San Diego hearing officer approves home development opposed by La Jolla Shores review committee

A rendering shows plans for 7951 Paseo del Ocaso, as presented to hearing officer Antoinette Gibbs.
(Screenshot by Ashley Mackin-Solomon)

Plan for a new two-story, 3,503-square-foot house on Paseo del Ocaso gets the OK despite concerns about community character and building materials.


Despite concerns about community character and building materials, a San Diego hearing officer approved permits and plans for a residential project in La Jolla Shores. When the proposal was considered locally last year, the La Jolla Shores Permit Review Committee voted against it after three reviews.

During a virtual meeting Oct. 5, hearing officer Antoinette Gibbs approved the project, which seeks coastal development and site development permits to demolish a one-story, 1,799-square-foot house and build a new two-story, 3,503-square-foot house with an attached garage at 7951 Paseo del Ocaso.

Project manager Veronica Davison said it is designed to “be in general conformance with development patterns in bulk and scale of the existing neighborhood, including setbacks … and complies with design requirements of the La Jolla Shores Planned District [Ordinance].”

Applicant representative Chandra Slaven said “critical design concessions” had been made since the project was reviewed locally, including an overall size reduction and moving a stair wall.

A rendering depicts the home project planned for 7951 Paseo del Ocaso in La Jolla Shores.
(Screenshot by Ashley Mackin-Solomon)

Project architect Chris DeHenzel called the plan “an amalgamation of forms and materials that are contextual to this place and a continuation of the development of this neighborhood over the decades.”

He said the proposed house uses “natural materials,” such as board-formed concrete, cedar, cement plaster and natural zinc, that are intended to “age gracefully.”

However, plans to include zinc gave Gibbs pause.

“I don’t think I can support the use of zinc because it is not a material that is consistent with [local building] regulations,” she said. “The La Jolla Shores PDO talks about exterior wall materials should be limited to [natural stone and other materials]. Zinc is not a natural stone.”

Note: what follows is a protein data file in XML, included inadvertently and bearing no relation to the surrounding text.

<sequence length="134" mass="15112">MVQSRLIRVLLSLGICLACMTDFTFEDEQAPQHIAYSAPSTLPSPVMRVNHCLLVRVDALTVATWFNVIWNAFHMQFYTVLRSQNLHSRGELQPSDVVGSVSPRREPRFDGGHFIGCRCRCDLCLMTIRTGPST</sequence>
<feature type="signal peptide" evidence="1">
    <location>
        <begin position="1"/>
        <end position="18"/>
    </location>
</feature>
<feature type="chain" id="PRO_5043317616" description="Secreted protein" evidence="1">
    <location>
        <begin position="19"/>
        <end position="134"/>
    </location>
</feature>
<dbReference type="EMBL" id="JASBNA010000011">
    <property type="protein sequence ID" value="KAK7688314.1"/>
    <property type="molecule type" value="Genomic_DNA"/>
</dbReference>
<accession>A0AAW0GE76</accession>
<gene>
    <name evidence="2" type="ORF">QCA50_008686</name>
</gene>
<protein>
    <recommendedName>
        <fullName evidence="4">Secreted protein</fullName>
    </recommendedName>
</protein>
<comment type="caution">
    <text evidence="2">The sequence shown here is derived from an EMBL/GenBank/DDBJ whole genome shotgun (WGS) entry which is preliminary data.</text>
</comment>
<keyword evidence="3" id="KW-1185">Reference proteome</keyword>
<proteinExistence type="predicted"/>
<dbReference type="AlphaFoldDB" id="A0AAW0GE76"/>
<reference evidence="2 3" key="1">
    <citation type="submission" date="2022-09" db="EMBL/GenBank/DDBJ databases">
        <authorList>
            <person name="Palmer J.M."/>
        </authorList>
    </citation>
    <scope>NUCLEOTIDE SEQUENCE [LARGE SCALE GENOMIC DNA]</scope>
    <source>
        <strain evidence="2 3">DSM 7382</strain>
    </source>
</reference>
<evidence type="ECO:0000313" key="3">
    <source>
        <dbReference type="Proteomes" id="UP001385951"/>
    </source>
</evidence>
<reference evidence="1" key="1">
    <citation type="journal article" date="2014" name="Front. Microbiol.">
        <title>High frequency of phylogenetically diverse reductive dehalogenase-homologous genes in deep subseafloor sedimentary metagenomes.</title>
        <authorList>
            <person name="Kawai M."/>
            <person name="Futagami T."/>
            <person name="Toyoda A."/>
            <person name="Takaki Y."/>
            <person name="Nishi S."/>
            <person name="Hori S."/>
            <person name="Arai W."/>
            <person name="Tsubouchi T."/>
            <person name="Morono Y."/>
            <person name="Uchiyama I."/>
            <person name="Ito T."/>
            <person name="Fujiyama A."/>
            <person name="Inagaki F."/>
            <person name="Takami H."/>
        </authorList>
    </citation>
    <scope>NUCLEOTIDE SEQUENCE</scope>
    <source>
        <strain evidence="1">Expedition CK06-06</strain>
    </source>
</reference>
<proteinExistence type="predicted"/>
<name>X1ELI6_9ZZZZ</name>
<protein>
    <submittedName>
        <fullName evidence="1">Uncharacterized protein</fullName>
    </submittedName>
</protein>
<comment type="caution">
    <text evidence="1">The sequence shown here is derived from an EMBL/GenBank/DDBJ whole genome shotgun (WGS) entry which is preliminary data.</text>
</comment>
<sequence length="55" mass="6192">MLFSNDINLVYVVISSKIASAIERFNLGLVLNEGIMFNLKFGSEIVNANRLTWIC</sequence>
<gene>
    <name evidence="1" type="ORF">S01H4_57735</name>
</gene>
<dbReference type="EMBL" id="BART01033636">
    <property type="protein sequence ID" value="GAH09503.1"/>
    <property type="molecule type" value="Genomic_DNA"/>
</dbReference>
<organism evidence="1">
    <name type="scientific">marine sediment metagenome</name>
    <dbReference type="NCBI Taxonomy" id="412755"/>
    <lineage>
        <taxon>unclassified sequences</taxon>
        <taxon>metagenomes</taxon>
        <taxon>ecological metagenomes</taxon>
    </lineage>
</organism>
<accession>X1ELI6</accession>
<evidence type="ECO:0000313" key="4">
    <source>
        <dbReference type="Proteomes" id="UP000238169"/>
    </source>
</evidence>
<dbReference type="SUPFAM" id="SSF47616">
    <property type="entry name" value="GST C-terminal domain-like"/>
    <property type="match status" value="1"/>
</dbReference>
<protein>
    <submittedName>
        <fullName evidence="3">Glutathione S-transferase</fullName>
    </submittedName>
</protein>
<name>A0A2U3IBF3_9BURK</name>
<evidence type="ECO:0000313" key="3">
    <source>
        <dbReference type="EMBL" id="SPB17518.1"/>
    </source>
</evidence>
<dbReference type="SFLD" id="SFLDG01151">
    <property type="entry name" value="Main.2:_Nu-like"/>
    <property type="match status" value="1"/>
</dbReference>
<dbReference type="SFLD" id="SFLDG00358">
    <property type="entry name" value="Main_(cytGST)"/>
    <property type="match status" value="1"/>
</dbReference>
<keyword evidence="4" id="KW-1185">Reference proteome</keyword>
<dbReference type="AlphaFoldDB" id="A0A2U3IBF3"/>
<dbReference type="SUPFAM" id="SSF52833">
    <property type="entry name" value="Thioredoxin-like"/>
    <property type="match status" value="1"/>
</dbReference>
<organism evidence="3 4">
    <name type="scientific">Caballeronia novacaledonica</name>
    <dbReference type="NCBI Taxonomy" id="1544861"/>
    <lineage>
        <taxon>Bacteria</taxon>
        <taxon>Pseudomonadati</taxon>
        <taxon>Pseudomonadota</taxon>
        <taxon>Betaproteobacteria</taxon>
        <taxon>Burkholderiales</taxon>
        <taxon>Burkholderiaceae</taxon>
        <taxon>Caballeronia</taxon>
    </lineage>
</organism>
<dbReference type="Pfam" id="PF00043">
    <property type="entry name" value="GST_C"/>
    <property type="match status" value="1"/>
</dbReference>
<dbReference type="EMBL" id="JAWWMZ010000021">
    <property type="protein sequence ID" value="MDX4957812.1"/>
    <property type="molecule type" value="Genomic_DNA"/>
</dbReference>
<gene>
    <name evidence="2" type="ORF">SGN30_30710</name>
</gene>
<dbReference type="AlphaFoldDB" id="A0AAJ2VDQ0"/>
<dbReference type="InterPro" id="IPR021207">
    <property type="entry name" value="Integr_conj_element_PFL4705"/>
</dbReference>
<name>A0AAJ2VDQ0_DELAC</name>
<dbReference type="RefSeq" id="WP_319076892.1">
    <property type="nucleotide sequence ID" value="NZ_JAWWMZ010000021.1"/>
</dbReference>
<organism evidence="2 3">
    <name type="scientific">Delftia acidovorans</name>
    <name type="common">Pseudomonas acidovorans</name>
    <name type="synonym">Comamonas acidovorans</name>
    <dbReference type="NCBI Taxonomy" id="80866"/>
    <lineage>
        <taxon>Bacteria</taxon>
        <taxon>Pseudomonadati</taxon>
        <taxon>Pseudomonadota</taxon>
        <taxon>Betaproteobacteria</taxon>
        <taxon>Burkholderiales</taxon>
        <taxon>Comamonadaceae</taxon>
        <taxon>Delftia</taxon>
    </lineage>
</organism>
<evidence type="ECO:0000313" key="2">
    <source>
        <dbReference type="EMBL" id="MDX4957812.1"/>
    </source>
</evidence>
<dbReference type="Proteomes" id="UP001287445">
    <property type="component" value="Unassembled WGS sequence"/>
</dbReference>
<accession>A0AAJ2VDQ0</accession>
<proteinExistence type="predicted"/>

The issue of community character also was raised. Area resident Tricia Riha submitted a comment that questioned the development’s consistency with the neighborhood.

Gibbs asked the applicant team to address neighborhood character, saying, “I had some concerns with that as well.”

“The [La Jolla] Community Plan talks about stepping the second story back,” Gibbs said, and she questioned whether the development does that.

San Diego associate planner Kyle Goossens responded that the guidelines offer “a recommendation” intended to “provide articulation and avoid a box-like structure. This house assists in minimizing bulk and scale by providing articulation in the form of recessed balconies, offsetting planes and architectural projections.”

Gibbs said she was open to approving the project but issued a condition that the walls be made with a material “in line with the La Jolla Shores PDO” and that the proposed use of zinc was not acceptable.

The applicant team was amenable to that condition, and Gibbs approved the project. The decision is appealable to the San Diego Planning Commission.

Shores Permit Review Committee trustees expressed concern in September last year that the closeness of the house to the property line and the appearance of a solid blank wall would conflict with local building guidelines.

Despite changes to the design in ensuing months, trustees such as Janie Emerson were not satisfied.

“I feel like all the work we put into this meant nothing,” she said last November. “What you have done does nothing to correct the issues we brought up.”

Rather than return for a fourth review, the applicants opted for a vote by the PRC board. A motion that findings could not be made to support the project passed 4-1, with trustee Angie Preisendorfer dissenting, saying, “I like the design.” ◆